LBCF 1689 Reflections. Part 103

Reflections on the Baptist Confession of Faith of 1689. 23 Aug 14 began a perhaps unbroken, orderly, and personal journey through my favorite written confession of faith. This will be my personal reflections on this beloved written codification of the Christian Faith which is according to a Baptist flavor.


Section 10, paragraph 1: “Those whom God hath predestinated unto life, he is pleased in his appointed, and accepted time, effectually to call, by his Word and Spirit, out of that state of sin and death in which they are by nature, to grace and salvation by Jesus Christ; enlightening their minds spiritually and savingly to understand the things of God; taking away their heart of stone, and giving unto them a heart of flesh; renewing their wills, and by his almighty power determining them to that which is good, and effectually drawing them to Jesus Christ; yet so as they come most freely, being made willing by his grace.”

That God has “foreknown” specific people and thus “predestined” them unto salvation is certain. In Romans 8:29a we read, “those whom He foreknew, He also predestined to become conformed to the image of His Son…” The Greek word translated “foreknew” is proginōskō. It simply means he knew them beforehand. From 8:1, Paul is speaking to believers. He’s comprehensive in the passage on the God’s eye view of the grace given to them. Vs. 28 begins with, “And we know that God causes all things to work together for good…” Do we know? How? One way is that we can look back to God’s sweeping plan of redemption he brought to pass through Israel. God slightly unveiled the Gospel on the very day Adam and Eve sinned, the prophets further detailed it, and Jesus fully accomplished it. God caused all things in the past to work together for this great good. Believers today who are full of the Spirit of God should be humbled by the works of God that accomplished their good redemption. They should be bumbled that God foreknew them and brought their salvation to pass.

When it speaks of the “effectual call” here it speaks of that time those believers in view heard and “savingly” believed. God calls us through the message preached. 1 Corinthians 1:21 tells us God chose this method. The history of the church is the communicated Gospel. It is a Spirit-enabled word, the word made alive by the Spirit of God in the minds of believers that effectually turns their hearts of stone into hearts of flesh.

The phrases “enlightening their minds spiritually” or “renewing their wills” sets forth the necessity of regeneration preceding our faith. This is the miracle of salvation. 1 Corinthians 2:14 reads, “But a natural man does not accept the things of the Spirit of God, for they are foolishness to him; and he cannot understand them, because they are spiritually appraised.” A “natural man” is a person not born again. It’s not that a natural man cannot understand the truth claims of the Faith. It’s that he cannot believe them. He’s natural; the Gospel is spiritual. In order to “appraise” the Gospel (NASB) rightly, he must first be spiritual. Cf. 1 Corinthians 12:3. How does that happen? That’s where an effectual calling is required.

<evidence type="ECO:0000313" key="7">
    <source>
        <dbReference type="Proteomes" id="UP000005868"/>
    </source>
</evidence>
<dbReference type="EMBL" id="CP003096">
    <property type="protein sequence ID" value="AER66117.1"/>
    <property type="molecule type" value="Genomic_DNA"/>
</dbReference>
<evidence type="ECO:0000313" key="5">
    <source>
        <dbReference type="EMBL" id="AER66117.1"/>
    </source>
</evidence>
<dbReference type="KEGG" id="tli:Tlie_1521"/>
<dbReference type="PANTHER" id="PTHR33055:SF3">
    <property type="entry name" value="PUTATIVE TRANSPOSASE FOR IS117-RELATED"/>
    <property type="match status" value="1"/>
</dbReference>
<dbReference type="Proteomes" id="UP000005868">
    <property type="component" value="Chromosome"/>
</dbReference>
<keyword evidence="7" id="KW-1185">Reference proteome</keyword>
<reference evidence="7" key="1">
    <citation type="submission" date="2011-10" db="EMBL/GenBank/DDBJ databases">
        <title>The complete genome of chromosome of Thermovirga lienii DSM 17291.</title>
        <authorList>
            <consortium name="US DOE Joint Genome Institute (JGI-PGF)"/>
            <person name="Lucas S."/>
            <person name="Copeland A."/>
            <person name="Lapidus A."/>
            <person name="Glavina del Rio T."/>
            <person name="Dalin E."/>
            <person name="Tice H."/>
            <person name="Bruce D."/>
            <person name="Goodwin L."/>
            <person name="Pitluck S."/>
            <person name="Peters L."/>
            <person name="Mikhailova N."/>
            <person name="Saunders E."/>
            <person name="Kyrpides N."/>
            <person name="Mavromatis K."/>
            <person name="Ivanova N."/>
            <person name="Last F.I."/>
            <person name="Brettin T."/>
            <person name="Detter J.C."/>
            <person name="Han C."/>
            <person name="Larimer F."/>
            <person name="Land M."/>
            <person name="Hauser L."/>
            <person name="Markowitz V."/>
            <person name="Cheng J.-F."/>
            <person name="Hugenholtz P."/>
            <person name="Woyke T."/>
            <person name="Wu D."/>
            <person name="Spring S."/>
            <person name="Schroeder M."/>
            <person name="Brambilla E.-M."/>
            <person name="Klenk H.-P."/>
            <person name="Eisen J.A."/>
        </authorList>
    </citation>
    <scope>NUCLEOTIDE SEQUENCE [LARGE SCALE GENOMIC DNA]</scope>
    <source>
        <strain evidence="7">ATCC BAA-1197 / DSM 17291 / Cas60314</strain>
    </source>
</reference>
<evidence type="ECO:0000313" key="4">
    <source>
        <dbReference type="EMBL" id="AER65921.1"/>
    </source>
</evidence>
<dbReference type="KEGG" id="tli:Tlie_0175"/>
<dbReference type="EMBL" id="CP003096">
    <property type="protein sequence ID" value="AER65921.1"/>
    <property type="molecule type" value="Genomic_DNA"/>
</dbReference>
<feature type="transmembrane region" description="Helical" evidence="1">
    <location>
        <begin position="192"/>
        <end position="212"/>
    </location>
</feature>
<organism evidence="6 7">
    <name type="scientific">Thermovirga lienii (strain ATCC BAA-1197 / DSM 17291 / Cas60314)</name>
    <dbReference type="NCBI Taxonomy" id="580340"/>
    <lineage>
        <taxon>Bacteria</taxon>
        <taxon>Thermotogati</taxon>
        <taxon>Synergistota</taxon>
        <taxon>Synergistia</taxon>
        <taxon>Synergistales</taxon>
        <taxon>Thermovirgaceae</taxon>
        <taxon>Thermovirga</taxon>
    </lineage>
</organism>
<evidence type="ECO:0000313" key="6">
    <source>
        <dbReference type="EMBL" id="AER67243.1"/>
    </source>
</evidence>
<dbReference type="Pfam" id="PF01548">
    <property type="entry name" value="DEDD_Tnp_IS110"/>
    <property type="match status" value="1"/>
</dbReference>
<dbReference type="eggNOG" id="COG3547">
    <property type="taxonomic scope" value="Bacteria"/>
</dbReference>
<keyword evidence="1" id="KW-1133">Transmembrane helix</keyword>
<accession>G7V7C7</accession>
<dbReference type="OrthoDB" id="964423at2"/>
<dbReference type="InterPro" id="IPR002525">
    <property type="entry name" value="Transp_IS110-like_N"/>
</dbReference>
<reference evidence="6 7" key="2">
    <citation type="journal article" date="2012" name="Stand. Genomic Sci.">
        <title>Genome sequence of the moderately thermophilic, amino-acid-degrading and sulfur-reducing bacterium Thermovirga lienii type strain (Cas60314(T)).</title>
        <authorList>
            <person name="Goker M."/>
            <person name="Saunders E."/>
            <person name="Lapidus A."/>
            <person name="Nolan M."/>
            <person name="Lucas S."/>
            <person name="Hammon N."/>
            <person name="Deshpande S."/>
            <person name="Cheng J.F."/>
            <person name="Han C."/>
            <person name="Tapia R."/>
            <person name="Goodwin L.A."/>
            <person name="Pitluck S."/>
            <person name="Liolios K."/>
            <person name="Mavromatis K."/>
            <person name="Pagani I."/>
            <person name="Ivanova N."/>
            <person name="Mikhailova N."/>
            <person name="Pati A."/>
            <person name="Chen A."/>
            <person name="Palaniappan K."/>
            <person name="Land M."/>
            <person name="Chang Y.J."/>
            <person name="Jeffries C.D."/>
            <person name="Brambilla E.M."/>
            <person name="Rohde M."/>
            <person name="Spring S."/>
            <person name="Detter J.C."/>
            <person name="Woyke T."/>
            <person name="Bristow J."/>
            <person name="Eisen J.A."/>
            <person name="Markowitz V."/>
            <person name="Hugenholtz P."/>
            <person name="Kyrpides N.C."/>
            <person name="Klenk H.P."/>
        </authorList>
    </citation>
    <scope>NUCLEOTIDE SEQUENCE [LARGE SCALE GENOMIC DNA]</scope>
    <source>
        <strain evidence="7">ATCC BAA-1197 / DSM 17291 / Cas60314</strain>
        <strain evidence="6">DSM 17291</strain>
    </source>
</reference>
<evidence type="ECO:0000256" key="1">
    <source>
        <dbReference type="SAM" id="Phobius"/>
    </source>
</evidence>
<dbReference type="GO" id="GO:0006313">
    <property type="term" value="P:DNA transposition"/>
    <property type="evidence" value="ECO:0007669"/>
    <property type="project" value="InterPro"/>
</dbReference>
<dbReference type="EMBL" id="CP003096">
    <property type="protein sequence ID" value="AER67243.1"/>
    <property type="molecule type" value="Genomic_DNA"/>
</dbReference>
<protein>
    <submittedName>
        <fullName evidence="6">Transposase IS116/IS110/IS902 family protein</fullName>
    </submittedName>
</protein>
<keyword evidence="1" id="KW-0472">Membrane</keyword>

This last phrase here is enthralling. “Yet so as they come most freely, being made willing by his grace.” How can a person determined to that which is good ever come freely many ask? The answer is in what regeneration brings. It brings a new heart. It is the gift of that new heart. The gift of spiritual life itself. Of a heart pumping faith. The “renewing of the will” spoken of is literally a fixing of the fallen will that we were born with. Only a broken and enslaved will rebels against God. A fixed will doesn’t. So, when we speak of the necessity of human beings to willingly repent, it’s no play on words. Men must repent, and must do so willingly if they’re ever to follow Jesus. But only spiritual men can do this. We can’t make men spiritual in this fashion. We preach. This miracle is done by God alone. That is, those men and women God has foreknown and in his own time in their lives throughout history has effectually called out of darkness and into the light. They are fixed by him and then follow most willingly. We must understand that justification, while still God’s work, is never done without repentance. The regeneration that precedes it, this effectual calling, is done before any repentance. It leads to repentance. Only spiritual people who’ve rightly appraised the Gospel can repent.

When we confess a salvation truly by grace alone the words given here simply detail that reality.

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